Specialized LED lights and climate controls have been specifically designed to grow a 250 variety of greens, all without the need for sunlight or soil.

These unique lights allow AeroFarms to control size, shape, texture, colour, flavor and nutrition of the leafy greens and herbs grown in the facilities.

‘We use aeroponics to mist the roots of our greens with nutrients, water, and oxygen,’ explains AeroFarms.

‘Our aeroponic system is a closed loop system, using 95% less water than field farming, 40% less than hydroponics, and zero pesticides.’

The facility is getting closer to completion after a year of construction and the firm is opening up areas that are ready for operation. 

The aisles are filled with tall shelves that can only be accessed using a forklift crane and farmers must suit up before getting close to the produce – gloves, lab coat hairnet and disinfected shoes are mandatory attire. 

‘We are building the world’s largest indoor vertical farm in Newark, New Jersey, and we have farms in development on four continents,’ said AeroFarms.

‘There has never been a greater need for safe, dependable, nutritious food.’

‘That is why we are committed to growing locally on a global scale.’

The firm says the proximity to Manhattan will cut costs for transportation and holds a large market that is eager for fresh locally grown produce.

Plant scientists monitor more than 30,000 data points from every harvest at each facility.

During this event, researchers will review, test and use predictive analytics to better improve the systems.

‘With remote monitoring and controls in place, we have minimized the typical risks associated with traditional agriculture,’ explained AeroFarms.

The firm has also developed a patented, reusable cloth medium for seeding, germinating, growing and harvesting.

The firm uses specialized LED lights and climate controls, all without the need for sunlight or soil. These unique lights allow AeroFarms to control size, shape, texture, colour, flavor and nutrition of the leafy greens and herbs grown in the facilities The firm uses specialized LED lights and climate controls, all without the need for sunlight or soil. These unique lights allow AeroFarms to control size, shape, texture, colour, flavor and nutrition of the leafy greens and herbs grown in the facilities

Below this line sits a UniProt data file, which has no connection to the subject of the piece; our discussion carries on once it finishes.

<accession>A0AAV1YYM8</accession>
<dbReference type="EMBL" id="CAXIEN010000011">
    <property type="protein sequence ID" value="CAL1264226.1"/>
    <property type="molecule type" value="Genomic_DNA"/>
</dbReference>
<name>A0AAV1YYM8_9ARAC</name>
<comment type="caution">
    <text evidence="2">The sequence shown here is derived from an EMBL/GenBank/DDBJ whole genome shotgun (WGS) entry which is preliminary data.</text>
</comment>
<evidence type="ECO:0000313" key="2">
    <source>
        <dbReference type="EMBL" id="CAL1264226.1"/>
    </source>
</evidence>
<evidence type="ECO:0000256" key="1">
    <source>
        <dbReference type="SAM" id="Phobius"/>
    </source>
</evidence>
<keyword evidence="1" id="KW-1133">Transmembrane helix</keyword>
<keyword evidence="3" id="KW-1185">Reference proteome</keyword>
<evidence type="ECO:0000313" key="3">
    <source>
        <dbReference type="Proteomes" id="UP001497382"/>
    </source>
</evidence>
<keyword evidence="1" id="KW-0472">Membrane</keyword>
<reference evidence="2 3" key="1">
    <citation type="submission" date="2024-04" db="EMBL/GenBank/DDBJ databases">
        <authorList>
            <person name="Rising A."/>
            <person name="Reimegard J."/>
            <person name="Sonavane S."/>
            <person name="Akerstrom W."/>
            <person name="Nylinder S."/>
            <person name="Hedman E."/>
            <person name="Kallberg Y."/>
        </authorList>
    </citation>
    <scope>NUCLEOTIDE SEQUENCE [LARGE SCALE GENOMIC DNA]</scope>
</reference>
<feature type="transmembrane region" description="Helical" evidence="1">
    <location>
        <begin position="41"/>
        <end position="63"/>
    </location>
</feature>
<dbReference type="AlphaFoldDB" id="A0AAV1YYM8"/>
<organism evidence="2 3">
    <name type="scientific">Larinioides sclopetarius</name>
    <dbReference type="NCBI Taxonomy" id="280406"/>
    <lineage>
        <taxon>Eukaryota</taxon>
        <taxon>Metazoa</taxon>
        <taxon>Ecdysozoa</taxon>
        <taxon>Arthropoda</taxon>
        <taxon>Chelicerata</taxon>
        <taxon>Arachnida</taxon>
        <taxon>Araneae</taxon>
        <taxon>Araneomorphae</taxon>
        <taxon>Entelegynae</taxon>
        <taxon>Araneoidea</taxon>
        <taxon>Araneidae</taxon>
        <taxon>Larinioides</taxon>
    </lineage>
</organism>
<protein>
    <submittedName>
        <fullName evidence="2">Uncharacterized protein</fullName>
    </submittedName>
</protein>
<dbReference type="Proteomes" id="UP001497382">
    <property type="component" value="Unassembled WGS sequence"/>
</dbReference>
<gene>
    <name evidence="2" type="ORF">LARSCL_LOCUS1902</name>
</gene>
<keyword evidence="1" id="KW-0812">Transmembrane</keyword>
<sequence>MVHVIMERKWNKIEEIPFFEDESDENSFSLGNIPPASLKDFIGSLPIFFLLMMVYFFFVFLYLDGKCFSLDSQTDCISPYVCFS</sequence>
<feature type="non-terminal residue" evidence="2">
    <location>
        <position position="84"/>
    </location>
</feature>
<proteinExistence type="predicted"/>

'We are building the world's largest indoor vertical farm in Newark, New Jersey, and we have farms in development on four continents,' said AeroFarms. The firm says the proximity to Manhattan will cut costs for transportation and holds a large market that is eager for fresh locally grown produce ‘We are building the world’s largest indoor vertical farm in Newark, New Jersey, and we have farms in development on four continents,’ said AeroFarms. The firm says the proximity to Manhattan will cut costs for transportation and holds a large market that is eager for fresh locally grown produce

Each cloth is developed using 24 post-consumer, recycled plastic water bottles, which can be fully sanitized after every harvest.

This system also acts as a barrier between the mist and the plants, allowing the firm to harvest a clean, dry and ready to eat product. 

AeroFarms is able to grow over 250 different varieties of leafy greens and herbs, which they has has a longer shelf life and highest highest possible food safety controls from seed to package.

Chief Marketing Officer Marc Oshima (left) laid out the reasons why New Jersey is the perfect place to grow our company and even had governer Chris Christie (left center) stop in for a visit. Oshima (right) also took visitors on a tour of the new facility in Newark sometime in March 2016, dressed in the proper mandatory attire Chief Marketing Officer Marc Oshima (left) laid out the reasons why New Jersey is the perfect place to grow our company and even had governer Chris Christie (left center) stop in for a visit. Oshima (right) also took visitors on a tour of the new facility in Newark sometime in March 2016, dressed in the proper mandatory attire Chief Marketing Officer Marc Oshima (left) laid out the reasons why New Jersey is the perfect place to grow our company and even had governer Chris Christie (left center) stop in for a visit. Oshima (right) also took visitors on a tour of the new facility in Newark sometime in March 2016, dressed in the proper mandatory attire